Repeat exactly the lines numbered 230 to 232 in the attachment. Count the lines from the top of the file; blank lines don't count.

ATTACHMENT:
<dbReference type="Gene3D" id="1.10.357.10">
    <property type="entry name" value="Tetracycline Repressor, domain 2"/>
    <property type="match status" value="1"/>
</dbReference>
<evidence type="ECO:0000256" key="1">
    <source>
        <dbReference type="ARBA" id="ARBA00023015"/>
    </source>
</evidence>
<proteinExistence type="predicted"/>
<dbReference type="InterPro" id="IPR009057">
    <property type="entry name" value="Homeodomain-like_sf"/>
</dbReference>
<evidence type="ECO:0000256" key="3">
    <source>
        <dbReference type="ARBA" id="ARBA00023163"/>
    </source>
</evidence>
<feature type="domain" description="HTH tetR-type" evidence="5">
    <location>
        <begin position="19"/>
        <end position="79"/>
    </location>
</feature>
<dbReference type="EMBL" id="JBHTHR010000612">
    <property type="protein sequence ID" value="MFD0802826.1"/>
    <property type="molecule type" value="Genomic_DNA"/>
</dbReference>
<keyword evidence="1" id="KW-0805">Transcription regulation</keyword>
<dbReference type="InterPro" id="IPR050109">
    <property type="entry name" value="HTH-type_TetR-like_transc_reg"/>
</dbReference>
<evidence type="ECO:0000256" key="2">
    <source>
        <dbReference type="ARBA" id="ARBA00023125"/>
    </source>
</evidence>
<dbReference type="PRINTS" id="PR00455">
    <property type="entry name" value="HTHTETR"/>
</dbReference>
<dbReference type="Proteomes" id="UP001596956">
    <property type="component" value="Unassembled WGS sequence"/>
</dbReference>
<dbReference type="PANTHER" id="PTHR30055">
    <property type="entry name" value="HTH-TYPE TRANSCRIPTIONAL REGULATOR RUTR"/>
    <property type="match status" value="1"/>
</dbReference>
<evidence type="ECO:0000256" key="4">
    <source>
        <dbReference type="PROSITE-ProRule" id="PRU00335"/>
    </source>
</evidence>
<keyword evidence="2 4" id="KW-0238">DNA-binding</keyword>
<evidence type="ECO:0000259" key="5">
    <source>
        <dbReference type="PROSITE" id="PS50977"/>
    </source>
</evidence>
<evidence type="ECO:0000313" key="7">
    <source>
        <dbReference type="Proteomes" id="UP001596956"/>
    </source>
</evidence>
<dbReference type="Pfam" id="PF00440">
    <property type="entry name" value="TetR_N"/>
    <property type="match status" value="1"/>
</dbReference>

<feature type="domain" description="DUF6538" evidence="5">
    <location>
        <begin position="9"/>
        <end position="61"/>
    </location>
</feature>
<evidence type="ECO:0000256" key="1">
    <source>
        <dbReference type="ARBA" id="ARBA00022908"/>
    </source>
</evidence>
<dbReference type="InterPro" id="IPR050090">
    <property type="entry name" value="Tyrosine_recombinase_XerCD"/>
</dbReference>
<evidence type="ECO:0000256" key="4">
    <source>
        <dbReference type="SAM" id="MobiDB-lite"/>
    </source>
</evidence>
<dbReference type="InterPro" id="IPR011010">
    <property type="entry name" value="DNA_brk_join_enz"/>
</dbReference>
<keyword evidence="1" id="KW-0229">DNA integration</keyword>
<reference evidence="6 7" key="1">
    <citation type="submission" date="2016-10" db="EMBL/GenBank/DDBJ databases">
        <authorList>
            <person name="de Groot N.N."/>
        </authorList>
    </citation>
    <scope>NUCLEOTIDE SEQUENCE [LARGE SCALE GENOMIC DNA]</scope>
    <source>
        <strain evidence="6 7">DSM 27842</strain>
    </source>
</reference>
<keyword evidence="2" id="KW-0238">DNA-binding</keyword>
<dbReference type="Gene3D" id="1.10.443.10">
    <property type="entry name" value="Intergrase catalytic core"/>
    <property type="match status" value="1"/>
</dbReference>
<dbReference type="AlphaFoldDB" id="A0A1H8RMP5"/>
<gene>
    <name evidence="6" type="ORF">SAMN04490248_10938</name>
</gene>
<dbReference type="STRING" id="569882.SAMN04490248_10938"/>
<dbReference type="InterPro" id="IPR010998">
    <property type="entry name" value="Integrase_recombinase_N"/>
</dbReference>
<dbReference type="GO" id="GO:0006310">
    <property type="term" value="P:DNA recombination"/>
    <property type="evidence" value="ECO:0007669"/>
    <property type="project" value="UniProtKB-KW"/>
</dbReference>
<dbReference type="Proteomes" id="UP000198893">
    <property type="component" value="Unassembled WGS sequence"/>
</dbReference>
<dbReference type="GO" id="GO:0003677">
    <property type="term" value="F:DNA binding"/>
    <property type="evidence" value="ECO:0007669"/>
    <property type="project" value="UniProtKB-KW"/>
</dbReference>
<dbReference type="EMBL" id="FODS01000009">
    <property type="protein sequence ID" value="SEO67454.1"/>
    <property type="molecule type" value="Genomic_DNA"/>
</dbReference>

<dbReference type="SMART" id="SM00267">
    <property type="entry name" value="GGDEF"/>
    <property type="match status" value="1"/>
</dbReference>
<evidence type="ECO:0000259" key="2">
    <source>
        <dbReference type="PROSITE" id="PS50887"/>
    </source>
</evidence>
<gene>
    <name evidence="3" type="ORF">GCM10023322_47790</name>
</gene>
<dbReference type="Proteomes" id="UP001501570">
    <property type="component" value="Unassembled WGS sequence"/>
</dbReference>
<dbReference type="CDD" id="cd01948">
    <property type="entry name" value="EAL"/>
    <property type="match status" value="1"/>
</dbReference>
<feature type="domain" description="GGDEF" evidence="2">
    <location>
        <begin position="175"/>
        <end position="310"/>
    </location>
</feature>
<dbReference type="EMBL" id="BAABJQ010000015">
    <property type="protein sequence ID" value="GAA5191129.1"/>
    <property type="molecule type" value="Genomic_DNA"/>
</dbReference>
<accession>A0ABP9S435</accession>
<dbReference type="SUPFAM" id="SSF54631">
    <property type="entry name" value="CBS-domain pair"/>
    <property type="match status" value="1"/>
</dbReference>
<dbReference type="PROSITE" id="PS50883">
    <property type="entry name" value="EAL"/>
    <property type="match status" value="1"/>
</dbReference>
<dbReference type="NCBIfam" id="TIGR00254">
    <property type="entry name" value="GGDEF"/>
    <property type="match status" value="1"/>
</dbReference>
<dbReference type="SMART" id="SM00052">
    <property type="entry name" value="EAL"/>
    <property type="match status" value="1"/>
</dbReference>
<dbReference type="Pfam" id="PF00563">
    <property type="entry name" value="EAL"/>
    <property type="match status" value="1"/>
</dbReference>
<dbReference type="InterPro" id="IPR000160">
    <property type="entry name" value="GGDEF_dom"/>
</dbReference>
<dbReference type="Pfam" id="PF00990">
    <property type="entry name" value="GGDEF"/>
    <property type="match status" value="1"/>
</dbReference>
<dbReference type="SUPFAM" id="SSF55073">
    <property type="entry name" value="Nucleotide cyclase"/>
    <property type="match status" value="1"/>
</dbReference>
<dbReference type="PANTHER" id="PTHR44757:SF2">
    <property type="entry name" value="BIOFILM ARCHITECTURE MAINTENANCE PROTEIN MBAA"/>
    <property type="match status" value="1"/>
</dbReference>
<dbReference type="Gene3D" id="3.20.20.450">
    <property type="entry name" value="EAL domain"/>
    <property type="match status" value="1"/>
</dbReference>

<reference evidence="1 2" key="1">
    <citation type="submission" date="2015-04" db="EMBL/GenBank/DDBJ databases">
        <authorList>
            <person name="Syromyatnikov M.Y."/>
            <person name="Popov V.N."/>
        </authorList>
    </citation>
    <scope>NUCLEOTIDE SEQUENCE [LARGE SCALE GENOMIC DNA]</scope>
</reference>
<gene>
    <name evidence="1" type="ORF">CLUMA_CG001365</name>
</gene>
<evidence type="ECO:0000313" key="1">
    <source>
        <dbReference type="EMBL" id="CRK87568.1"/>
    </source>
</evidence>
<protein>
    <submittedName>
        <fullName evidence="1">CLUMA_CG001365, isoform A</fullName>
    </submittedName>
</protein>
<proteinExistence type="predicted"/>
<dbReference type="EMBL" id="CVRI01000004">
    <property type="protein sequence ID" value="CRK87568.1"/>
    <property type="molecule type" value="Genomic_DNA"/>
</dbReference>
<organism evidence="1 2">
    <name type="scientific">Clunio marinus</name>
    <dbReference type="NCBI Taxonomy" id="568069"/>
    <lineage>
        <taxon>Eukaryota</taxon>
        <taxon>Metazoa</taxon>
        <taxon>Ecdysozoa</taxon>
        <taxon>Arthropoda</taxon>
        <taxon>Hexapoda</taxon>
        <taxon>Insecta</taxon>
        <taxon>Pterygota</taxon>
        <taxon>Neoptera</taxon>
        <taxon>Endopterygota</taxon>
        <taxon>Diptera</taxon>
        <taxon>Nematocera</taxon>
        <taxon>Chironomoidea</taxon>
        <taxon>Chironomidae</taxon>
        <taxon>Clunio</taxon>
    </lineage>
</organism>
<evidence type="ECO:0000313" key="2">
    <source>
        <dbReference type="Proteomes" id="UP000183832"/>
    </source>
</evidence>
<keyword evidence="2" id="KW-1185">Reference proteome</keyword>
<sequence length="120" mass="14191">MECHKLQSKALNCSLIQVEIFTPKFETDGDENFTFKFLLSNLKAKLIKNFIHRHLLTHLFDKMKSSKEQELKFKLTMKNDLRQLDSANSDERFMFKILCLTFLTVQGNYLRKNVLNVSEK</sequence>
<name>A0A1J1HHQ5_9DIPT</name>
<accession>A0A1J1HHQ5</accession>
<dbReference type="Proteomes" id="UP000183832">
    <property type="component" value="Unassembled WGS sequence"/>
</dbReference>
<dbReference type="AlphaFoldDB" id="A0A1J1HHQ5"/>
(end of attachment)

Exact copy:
    <dbReference type="NCBI Taxonomy" id="568069"/>
    <lineage>
        <taxon>Eukaryota</taxon>